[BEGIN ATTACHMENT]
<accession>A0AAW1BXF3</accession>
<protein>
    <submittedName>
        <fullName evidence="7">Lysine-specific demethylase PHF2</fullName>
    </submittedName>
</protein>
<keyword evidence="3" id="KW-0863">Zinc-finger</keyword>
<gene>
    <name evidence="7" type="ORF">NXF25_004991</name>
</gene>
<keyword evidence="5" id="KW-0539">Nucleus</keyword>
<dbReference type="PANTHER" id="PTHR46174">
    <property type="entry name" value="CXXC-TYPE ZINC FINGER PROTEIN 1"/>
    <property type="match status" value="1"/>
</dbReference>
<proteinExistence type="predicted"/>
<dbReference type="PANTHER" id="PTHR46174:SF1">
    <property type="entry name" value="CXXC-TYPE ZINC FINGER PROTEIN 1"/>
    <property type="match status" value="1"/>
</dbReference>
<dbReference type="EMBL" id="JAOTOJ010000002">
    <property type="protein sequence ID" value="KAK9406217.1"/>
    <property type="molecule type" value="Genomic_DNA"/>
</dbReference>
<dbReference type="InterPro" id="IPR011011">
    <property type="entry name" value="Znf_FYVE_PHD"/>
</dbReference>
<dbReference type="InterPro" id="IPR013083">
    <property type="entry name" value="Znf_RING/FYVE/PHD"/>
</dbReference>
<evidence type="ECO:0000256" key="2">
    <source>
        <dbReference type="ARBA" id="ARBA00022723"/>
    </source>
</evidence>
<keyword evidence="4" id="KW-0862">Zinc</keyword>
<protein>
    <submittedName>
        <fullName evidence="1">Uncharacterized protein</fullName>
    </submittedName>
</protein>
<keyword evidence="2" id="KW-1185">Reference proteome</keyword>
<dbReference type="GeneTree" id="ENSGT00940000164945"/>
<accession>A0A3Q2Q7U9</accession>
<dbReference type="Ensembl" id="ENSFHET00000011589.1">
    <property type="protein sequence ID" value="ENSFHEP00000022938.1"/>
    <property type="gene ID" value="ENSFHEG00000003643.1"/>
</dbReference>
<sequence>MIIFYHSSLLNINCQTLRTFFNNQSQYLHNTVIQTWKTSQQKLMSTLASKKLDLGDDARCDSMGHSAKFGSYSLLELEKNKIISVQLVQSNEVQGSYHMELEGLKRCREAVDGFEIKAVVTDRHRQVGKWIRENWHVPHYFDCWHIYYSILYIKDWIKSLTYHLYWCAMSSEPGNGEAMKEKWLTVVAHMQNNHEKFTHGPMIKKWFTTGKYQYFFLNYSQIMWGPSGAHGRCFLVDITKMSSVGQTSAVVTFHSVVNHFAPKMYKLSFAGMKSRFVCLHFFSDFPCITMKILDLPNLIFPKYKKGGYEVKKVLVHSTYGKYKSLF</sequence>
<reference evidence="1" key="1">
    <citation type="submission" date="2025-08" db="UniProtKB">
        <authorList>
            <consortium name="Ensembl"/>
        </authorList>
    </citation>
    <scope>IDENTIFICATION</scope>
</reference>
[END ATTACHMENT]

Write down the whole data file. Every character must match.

<accession>A0AAW1BXF3</accession>
<protein>
    <submittedName>
        <fullName evidence="7">Lysine-specific demethylase PHF2</fullName>
    </submittedName>
</protein>
<keyword evidence="3" id="KW-0863">Zinc-finger</keyword>
<gene>
    <name evidence="7" type="ORF">NXF25_004991</name>
</gene>
<keyword evidence="5" id="KW-0539">Nucleus</keyword>
<dbReference type="PANTHER" id="PTHR46174">
    <property type="entry name" value="CXXC-TYPE ZINC FINGER PROTEIN 1"/>
    <property type="match status" value="1"/>
</dbReference>
<proteinExistence type="predicted"/>
<dbReference type="PANTHER" id="PTHR46174:SF1">
    <property type="entry name" value="CXXC-TYPE ZINC FINGER PROTEIN 1"/>
    <property type="match status" value="1"/>
</dbReference>
<dbReference type="EMBL" id="JAOTOJ010000002">
    <property type="protein sequence ID" value="KAK9406217.1"/>
    <property type="molecule type" value="Genomic_DNA"/>
</dbReference>
<dbReference type="InterPro" id="IPR011011">
    <property type="entry name" value="Znf_FYVE_PHD"/>
</dbReference>
<dbReference type="InterPro" id="IPR013083">
    <property type="entry name" value="Znf_RING/FYVE/PHD"/>
</dbReference>
<evidence type="ECO:0000256" key="2">
    <source>
        <dbReference type="ARBA" id="ARBA00022723"/>
    </source>
</evidence>
<keyword evidence="4" id="KW-0862">Zinc</keyword>
<protein>
    <submittedName>
        <fullName evidence="1">Uncharacterized protein</fullName>
    </submittedName>
</protein>
<keyword evidence="2" id="KW-1185">Reference proteome</keyword>
<dbReference type="GeneTree" id="ENSGT00940000164945"/>
<accession>A0A3Q2Q7U9</accession>
<dbReference type="Ensembl" id="ENSFHET00000011589.1">
    <property type="protein sequence ID" value="ENSFHEP00000022938.1"/>
    <property type="gene ID" value="ENSFHEG00000003643.1"/>
</dbReference>
<sequence>MIIFYHSSLLNINCQTLRTFFNNQSQYLHNTVIQTWKTSQQKLMSTLASKKLDLGDDARCDSMGHSAKFGSYSLLELEKNKIISVQLVQSNEVQGSYHMELEGLKRCREAVDGFEIKAVVTDRHRQVGKWIRENWHVPHYFDCWHIYYSILYIKDWIKSLTYHLYWCAMSSEPGNGEAMKEKWLTVVAHMQNNHEKFTHGPMIKKWFTTGKYQYFFLNYSQIMWGPSGAHGRCFLVDITKMSSVGQTSAVVTFHSVVNHFAPKMYKLSFAGMKSRFVCLHFFSDFPCITMKILDLPNLIFPKYKKGGYEVKKVLVHSTYGKYKSLF</sequence>
<reference evidence="1" key="1">
    <citation type="submission" date="2025-08" db="UniProtKB">
        <authorList>
            <consortium name="Ensembl"/>
        </authorList>
    </citation>
    <scope>IDENTIFICATION</scope>
</reference>